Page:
In the nuclear industry a significant proportion of the cost of large power plant vessels can be attributed to machining operations, which is largely due to the capital expenditure required for the acquisition of machine tool capability on the scale of these components. This paper therefore presents a study considering how supplier competiveness and ultimately nuclear power economics can be improved by employing a “process-to-part” approach to vessel machining using portable machine tools to reduce machining cost. The findings of this are that these kind of tools have a proven capability in other industries and can be deployed in nuclear power plant manufacturing processes as an off-the-shelf solution offering an estimated 88% reduction of machining costs and an improvement in payback period of 74%. Over a whole power station, this could amount to a £2-3M saving, meaning that adopting this approach has significant potential for improving supplier competitiveness. However, to realise these benefits effort should be made to assess this opportunity according to facility-specific parameters, validate this with feature-specific capability testing and conduct supplementary robotic machining capability research to enhance the state of the technology.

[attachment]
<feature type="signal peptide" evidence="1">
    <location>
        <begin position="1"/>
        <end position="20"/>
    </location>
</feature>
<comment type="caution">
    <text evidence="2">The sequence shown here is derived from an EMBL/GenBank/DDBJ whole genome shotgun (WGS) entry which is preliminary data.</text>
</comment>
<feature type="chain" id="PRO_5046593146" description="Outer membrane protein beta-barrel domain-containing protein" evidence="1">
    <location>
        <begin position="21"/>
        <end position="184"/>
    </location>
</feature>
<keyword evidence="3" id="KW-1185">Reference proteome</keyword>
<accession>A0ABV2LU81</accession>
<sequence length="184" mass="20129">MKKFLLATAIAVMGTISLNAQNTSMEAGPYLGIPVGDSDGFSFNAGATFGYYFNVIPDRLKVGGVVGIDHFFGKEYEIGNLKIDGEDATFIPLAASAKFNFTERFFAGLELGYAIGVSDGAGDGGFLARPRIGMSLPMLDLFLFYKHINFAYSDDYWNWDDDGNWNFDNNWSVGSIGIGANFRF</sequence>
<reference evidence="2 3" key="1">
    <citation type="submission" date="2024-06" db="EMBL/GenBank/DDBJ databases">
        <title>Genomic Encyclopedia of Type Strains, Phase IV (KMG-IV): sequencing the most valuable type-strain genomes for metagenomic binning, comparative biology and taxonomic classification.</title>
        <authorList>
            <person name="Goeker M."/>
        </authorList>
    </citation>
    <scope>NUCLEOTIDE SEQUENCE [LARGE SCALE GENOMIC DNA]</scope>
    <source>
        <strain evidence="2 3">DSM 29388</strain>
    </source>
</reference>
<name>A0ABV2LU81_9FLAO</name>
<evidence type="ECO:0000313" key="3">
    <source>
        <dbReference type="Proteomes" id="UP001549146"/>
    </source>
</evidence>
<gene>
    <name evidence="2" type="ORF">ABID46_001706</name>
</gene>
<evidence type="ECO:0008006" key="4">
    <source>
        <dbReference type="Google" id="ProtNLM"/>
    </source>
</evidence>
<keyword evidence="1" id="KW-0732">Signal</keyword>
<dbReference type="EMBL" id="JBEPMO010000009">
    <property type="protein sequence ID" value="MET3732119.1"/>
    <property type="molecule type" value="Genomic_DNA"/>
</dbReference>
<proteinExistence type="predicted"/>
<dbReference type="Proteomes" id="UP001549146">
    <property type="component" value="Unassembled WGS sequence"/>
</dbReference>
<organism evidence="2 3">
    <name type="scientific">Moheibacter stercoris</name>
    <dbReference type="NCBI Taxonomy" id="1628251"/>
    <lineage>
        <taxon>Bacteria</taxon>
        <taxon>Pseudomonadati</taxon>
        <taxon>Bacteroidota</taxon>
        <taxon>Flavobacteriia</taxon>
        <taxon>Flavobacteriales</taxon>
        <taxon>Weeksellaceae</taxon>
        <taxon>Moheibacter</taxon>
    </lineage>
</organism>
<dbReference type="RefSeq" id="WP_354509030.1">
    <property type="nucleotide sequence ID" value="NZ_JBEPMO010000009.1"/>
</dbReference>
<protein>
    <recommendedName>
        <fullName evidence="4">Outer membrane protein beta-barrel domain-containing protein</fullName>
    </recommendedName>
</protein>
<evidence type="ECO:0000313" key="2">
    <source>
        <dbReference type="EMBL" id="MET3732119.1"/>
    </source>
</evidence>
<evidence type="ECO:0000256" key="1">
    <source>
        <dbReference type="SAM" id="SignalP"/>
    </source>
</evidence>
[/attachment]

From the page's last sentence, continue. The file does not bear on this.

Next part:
|Number of pages||9|
|Publication status||Published - Sep 2013|
|Event||International Conference New Energy for New Europe - Lake Bled, Ljubljana, Slovenia|
Duration: 9 Jul 2013 → 12 Jul 2013
Conference number: 22
|Conference||International Conference New Energy for New Europe|
|Period||9/07/13 → 12/07/13|